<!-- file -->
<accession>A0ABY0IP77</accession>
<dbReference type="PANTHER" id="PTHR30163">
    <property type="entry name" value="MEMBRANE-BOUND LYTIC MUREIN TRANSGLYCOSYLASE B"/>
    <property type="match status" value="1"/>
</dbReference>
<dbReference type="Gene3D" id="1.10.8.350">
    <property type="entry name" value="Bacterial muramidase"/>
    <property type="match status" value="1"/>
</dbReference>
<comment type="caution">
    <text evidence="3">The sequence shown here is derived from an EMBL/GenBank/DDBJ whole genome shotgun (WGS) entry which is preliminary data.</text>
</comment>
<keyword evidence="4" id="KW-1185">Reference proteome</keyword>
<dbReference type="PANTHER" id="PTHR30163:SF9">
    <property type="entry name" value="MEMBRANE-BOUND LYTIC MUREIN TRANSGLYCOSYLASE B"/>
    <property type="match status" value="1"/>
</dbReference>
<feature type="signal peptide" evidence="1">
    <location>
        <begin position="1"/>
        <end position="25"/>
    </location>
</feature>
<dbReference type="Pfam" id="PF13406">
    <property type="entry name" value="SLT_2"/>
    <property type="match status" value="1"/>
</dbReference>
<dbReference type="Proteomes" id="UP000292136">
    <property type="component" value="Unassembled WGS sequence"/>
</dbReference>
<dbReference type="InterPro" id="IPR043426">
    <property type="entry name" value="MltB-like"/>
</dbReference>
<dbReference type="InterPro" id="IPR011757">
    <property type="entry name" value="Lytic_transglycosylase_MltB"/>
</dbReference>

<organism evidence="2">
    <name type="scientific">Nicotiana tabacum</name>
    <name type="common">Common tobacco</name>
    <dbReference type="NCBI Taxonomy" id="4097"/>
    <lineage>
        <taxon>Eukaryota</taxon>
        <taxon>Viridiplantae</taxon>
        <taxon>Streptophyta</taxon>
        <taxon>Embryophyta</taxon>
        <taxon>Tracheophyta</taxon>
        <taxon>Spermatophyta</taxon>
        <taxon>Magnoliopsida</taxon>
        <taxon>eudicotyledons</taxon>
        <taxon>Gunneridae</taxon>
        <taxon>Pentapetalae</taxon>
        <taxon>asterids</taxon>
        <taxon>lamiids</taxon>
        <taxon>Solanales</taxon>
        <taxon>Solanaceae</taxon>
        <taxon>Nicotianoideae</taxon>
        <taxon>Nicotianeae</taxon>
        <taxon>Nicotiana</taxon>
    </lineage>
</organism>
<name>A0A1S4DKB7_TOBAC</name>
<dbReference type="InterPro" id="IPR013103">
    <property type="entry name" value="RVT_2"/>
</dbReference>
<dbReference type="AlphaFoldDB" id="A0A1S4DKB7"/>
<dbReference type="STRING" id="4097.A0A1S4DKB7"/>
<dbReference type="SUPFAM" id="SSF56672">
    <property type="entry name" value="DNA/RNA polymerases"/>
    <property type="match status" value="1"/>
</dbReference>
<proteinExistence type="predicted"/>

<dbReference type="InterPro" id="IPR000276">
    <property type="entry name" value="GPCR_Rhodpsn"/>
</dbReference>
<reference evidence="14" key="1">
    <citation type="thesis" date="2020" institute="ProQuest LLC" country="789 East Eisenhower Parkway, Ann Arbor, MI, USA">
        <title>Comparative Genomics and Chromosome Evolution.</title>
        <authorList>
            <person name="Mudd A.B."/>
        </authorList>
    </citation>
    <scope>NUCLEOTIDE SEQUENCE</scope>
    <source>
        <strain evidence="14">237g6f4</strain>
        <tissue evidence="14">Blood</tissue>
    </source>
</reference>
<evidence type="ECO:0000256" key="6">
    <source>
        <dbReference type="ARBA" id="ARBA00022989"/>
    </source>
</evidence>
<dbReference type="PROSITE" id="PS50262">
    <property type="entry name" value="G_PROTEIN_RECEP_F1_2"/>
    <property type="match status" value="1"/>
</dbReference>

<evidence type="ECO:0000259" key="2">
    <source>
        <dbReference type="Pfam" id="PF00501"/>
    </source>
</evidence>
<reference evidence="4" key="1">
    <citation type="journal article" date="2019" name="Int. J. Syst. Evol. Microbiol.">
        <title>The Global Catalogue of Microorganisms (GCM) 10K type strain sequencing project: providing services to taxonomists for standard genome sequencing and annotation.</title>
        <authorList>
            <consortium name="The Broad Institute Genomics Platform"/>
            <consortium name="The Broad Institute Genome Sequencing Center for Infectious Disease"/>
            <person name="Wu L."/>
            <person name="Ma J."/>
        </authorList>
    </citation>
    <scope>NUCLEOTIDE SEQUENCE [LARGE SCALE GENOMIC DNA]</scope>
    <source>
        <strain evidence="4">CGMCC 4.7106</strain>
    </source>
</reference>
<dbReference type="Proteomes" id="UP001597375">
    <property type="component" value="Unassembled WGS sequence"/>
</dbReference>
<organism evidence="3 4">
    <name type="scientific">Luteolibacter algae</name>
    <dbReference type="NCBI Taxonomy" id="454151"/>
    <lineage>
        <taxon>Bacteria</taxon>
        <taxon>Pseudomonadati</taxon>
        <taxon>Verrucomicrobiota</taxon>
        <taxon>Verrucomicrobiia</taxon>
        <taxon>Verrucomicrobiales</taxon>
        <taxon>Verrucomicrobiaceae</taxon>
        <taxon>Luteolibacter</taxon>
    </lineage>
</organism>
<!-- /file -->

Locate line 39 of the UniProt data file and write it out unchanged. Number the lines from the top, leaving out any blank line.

    <name type="common">Common tobacco</name>